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International Journal of Geophysics
Volume 2012, Article ID 128465, 7 pages
http://dx.doi.org/10.1155/2012/128465
Research Article

Reverse Time Migration: A Seismic Imaging Technique Applied to Synthetic Ultrasonic Data

1Division 8.2 of Non-destructive Damage Assessment and Environmental Measurement Methods, BAM Federal Institute for Materials Research and Testing, Unter den Eichen 87, 12205 Berlin, Germany
2Geophysical Institute, KIT Karlsruhe Institute of Technology, Hertzstr. 16, 76187 Karlsruhe, Germany

Received 6 February 2012; Revised 24 May 2012; Accepted 25 May 2012

Academic Editor: Joerg Schleicher

Copyright © 2012 Sabine Müller et al. This is an open access article distributed under the Creative Commons Attribution License, which permits unrestricted use, distribution, and reproduction in any medium, provided the original work is properly cited.

Abstract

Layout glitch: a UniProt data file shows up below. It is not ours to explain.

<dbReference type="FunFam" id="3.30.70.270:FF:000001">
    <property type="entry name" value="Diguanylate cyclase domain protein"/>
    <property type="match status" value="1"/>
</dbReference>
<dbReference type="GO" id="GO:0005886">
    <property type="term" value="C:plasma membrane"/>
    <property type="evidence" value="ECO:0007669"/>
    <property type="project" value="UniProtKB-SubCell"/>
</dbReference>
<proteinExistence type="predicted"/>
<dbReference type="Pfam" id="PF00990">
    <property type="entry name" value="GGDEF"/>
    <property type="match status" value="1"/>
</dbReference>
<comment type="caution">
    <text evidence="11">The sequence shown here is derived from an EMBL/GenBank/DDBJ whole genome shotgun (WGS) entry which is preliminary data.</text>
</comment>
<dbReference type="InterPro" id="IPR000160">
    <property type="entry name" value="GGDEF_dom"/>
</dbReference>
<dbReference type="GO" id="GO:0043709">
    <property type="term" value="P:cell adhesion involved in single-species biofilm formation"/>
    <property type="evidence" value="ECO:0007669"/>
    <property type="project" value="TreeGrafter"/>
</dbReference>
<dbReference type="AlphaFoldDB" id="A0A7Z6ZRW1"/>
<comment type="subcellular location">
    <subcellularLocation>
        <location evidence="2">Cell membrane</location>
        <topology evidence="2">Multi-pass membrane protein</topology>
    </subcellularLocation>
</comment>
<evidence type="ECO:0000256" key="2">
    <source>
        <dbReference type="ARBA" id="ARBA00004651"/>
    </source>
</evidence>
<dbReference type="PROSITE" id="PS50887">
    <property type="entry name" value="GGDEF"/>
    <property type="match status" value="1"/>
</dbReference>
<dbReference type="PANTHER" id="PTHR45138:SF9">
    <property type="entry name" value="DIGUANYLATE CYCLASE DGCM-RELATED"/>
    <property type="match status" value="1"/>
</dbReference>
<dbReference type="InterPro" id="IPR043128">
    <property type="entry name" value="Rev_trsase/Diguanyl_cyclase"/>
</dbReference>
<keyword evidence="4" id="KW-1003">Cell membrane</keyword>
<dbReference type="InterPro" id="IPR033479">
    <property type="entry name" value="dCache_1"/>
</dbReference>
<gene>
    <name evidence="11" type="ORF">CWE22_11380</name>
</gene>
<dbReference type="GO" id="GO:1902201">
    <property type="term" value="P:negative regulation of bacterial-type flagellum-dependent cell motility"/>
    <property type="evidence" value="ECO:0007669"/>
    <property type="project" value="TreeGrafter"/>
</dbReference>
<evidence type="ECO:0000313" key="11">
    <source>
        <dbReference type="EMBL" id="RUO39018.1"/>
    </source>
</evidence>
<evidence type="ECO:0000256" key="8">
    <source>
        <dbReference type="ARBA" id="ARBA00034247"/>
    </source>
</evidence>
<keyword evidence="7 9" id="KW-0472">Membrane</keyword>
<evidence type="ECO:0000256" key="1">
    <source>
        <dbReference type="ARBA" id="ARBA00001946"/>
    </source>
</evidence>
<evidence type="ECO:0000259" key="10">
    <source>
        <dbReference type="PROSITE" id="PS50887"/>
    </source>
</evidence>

Ultrasonic echo testing is a more and more frequently used technique in civil engineering to investigate concrete building elements, to measure thickness as well as to locate and characterise built-in components or inhomogeneities. Currently the Synthetic Aperture Focusing Technique (SAFT), which is closely related to Kirchhoff migration, is used in most cases for imaging. However, this method is known to have difficulties to image steeply dipping interfaces as well as lower boundaries of tubes, voids or similar objects. We have transferred a processing technique from geophysics, the Reverse Time Migration (RTM) method, to improve the imaging of complicated geometries. By using the information from wide angle reflections as well as from multiple events there are fewer limitations compared to SAFT. As a drawback the required computing power is significantly higher compared to the techniques currently used. Synthetic experiments have been performed on polyamide and concrete specimens to show the improvements compared to SAFT. We have been able to image vertical interfaces of step-like structures as well as the lower boundaries of circular objects. It has been shown that RTM is a step forward for ultrasonic testing in civil engineering.